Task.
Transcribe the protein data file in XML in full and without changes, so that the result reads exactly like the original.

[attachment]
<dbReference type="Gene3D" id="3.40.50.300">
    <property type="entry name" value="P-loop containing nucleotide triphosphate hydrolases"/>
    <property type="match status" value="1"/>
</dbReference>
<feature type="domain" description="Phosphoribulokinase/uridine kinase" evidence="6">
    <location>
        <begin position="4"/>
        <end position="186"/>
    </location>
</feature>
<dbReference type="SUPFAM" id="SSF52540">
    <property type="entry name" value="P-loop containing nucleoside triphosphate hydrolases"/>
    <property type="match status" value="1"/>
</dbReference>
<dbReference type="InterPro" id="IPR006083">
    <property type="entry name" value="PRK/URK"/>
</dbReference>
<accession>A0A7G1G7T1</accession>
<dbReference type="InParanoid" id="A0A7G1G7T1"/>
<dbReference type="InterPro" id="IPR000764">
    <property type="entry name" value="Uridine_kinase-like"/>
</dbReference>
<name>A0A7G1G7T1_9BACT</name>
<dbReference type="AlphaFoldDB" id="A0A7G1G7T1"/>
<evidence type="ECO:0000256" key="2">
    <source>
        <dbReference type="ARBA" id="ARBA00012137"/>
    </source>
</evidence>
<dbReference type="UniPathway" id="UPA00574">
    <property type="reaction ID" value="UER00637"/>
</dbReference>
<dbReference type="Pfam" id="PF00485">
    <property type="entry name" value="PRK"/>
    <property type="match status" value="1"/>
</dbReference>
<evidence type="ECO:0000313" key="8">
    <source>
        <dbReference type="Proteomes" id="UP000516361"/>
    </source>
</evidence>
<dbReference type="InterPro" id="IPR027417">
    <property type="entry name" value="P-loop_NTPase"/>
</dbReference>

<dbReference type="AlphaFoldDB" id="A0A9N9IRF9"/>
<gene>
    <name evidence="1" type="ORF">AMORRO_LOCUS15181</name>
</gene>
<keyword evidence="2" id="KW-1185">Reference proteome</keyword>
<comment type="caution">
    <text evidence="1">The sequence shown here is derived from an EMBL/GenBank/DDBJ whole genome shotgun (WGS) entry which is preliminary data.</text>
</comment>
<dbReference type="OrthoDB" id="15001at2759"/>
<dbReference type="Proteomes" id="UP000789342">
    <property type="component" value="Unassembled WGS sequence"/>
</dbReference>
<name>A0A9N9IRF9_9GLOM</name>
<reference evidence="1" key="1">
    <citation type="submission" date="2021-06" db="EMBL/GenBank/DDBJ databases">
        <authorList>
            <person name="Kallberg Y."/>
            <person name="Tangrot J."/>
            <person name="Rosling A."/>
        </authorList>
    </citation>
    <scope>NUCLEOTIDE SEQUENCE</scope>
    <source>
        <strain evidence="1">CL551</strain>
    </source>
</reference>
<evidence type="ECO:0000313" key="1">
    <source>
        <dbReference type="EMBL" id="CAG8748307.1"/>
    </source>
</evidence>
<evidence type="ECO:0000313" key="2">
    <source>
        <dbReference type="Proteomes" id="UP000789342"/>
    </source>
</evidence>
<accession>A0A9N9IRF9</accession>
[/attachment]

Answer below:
<dbReference type="Gene3D" id="3.40.50.300">
    <property type="entry name" value="P-loop containing nucleotide triphosphate hydrolases"/>
    <property type="match status" value="1"/>
</dbReference>
<feature type="domain" description="Phosphoribulokinase/uridine kinase" evidence="6">
    <location>
        <begin position="4"/>
        <end position="186"/>
    </location>
</feature>
<dbReference type="SUPFAM" id="SSF52540">
    <property type="entry name" value="P-loop containing nucleoside triphosphate hydrolases"/>
    <property type="match status" value="1"/>
</dbReference>
<dbReference type="InterPro" id="IPR006083">
    <property type="entry name" value="PRK/URK"/>
</dbReference>
<accession>A0A7G1G7T1</accession>
<dbReference type="InParanoid" id="A0A7G1G7T1"/>
<dbReference type="InterPro" id="IPR000764">
    <property type="entry name" value="Uridine_kinase-like"/>
</dbReference>
<name>A0A7G1G7T1_9BACT</name>
<dbReference type="AlphaFoldDB" id="A0A7G1G7T1"/>
<evidence type="ECO:0000256" key="2">
    <source>
        <dbReference type="ARBA" id="ARBA00012137"/>
    </source>
</evidence>
<dbReference type="UniPathway" id="UPA00574">
    <property type="reaction ID" value="UER00637"/>
</dbReference>
<dbReference type="Pfam" id="PF00485">
    <property type="entry name" value="PRK"/>
    <property type="match status" value="1"/>
</dbReference>
<evidence type="ECO:0000313" key="8">
    <source>
        <dbReference type="Proteomes" id="UP000516361"/>
    </source>
</evidence>
<dbReference type="InterPro" id="IPR027417">
    <property type="entry name" value="P-loop_NTPase"/>
</dbReference>

<dbReference type="AlphaFoldDB" id="A0A9N9IRF9"/>
<gene>
    <name evidence="1" type="ORF">AMORRO_LOCUS15181</name>
</gene>
<keyword evidence="2" id="KW-1185">Reference proteome</keyword>
<comment type="caution">
    <text evidence="1">The sequence shown here is derived from an EMBL/GenBank/DDBJ whole genome shotgun (WGS) entry which is preliminary data.</text>
</comment>
<dbReference type="OrthoDB" id="15001at2759"/>
<dbReference type="Proteomes" id="UP000789342">
    <property type="component" value="Unassembled WGS sequence"/>
</dbReference>
<name>A0A9N9IRF9_9GLOM</name>
<reference evidence="1" key="1">
    <citation type="submission" date="2021-06" db="EMBL/GenBank/DDBJ databases">
        <authorList>
            <person name="Kallberg Y."/>
            <person name="Tangrot J."/>
            <person name="Rosling A."/>
        </authorList>
    </citation>
    <scope>NUCLEOTIDE SEQUENCE</scope>
    <source>
        <strain evidence="1">CL551</strain>
    </source>
</reference>
<evidence type="ECO:0000313" key="1">
    <source>
        <dbReference type="EMBL" id="CAG8748307.1"/>
    </source>
</evidence>
<evidence type="ECO:0000313" key="2">
    <source>
        <dbReference type="Proteomes" id="UP000789342"/>
    </source>
</evidence>
<accession>A0A9N9IRF9</accession>